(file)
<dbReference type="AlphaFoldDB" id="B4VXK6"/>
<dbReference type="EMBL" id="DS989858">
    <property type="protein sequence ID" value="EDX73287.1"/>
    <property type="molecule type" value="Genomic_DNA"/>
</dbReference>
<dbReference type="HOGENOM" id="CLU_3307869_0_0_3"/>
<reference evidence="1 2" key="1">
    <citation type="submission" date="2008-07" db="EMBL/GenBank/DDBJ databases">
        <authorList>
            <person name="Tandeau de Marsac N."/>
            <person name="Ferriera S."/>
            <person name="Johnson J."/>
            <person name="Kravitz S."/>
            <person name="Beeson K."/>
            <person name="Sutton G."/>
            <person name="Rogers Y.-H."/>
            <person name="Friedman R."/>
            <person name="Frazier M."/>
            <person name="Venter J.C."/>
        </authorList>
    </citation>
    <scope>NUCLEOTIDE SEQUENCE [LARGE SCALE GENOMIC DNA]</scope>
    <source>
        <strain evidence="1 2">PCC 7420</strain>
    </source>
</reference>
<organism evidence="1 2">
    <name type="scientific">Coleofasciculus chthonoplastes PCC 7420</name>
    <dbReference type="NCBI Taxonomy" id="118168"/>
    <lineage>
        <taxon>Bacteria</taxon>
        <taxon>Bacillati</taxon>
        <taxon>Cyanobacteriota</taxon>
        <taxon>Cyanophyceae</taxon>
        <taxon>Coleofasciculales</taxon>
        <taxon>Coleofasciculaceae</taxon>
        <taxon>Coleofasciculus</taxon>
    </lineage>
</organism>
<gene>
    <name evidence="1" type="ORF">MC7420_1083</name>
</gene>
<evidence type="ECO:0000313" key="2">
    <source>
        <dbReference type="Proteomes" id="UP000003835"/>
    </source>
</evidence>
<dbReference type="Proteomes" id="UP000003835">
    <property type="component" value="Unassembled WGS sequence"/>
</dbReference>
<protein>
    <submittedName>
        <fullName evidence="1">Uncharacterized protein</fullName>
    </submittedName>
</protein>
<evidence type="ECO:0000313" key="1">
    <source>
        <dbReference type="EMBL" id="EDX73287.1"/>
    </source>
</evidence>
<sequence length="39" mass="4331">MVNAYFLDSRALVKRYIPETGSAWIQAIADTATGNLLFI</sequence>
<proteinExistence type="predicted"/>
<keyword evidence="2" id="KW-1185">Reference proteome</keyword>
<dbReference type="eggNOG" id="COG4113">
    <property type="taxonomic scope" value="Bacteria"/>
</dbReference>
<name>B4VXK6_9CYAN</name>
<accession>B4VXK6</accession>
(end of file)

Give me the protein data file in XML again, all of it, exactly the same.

<dbReference type="AlphaFoldDB" id="B4VXK6"/>
<dbReference type="EMBL" id="DS989858">
    <property type="protein sequence ID" value="EDX73287.1"/>
    <property type="molecule type" value="Genomic_DNA"/>
</dbReference>
<dbReference type="HOGENOM" id="CLU_3307869_0_0_3"/>
<reference evidence="1 2" key="1">
    <citation type="submission" date="2008-07" db="EMBL/GenBank/DDBJ databases">
        <authorList>
            <person name="Tandeau de Marsac N."/>
            <person name="Ferriera S."/>
            <person name="Johnson J."/>
            <person name="Kravitz S."/>
            <person name="Beeson K."/>
            <person name="Sutton G."/>
            <person name="Rogers Y.-H."/>
            <person name="Friedman R."/>
            <person name="Frazier M."/>
            <person name="Venter J.C."/>
        </authorList>
    </citation>
    <scope>NUCLEOTIDE SEQUENCE [LARGE SCALE GENOMIC DNA]</scope>
    <source>
        <strain evidence="1 2">PCC 7420</strain>
    </source>
</reference>
<organism evidence="1 2">
    <name type="scientific">Coleofasciculus chthonoplastes PCC 7420</name>
    <dbReference type="NCBI Taxonomy" id="118168"/>
    <lineage>
        <taxon>Bacteria</taxon>
        <taxon>Bacillati</taxon>
        <taxon>Cyanobacteriota</taxon>
        <taxon>Cyanophyceae</taxon>
        <taxon>Coleofasciculales</taxon>
        <taxon>Coleofasciculaceae</taxon>
        <taxon>Coleofasciculus</taxon>
    </lineage>
</organism>
<gene>
    <name evidence="1" type="ORF">MC7420_1083</name>
</gene>
<evidence type="ECO:0000313" key="2">
    <source>
        <dbReference type="Proteomes" id="UP000003835"/>
    </source>
</evidence>
<dbReference type="Proteomes" id="UP000003835">
    <property type="component" value="Unassembled WGS sequence"/>
</dbReference>
<protein>
    <submittedName>
        <fullName evidence="1">Uncharacterized protein</fullName>
    </submittedName>
</protein>
<evidence type="ECO:0000313" key="1">
    <source>
        <dbReference type="EMBL" id="EDX73287.1"/>
    </source>
</evidence>
<sequence length="39" mass="4331">MVNAYFLDSRALVKRYIPETGSAWIQAIADTATGNLLFI</sequence>
<proteinExistence type="predicted"/>
<keyword evidence="2" id="KW-1185">Reference proteome</keyword>
<dbReference type="eggNOG" id="COG4113">
    <property type="taxonomic scope" value="Bacteria"/>
</dbReference>
<name>B4VXK6_9CYAN</name>
<accession>B4VXK6</accession>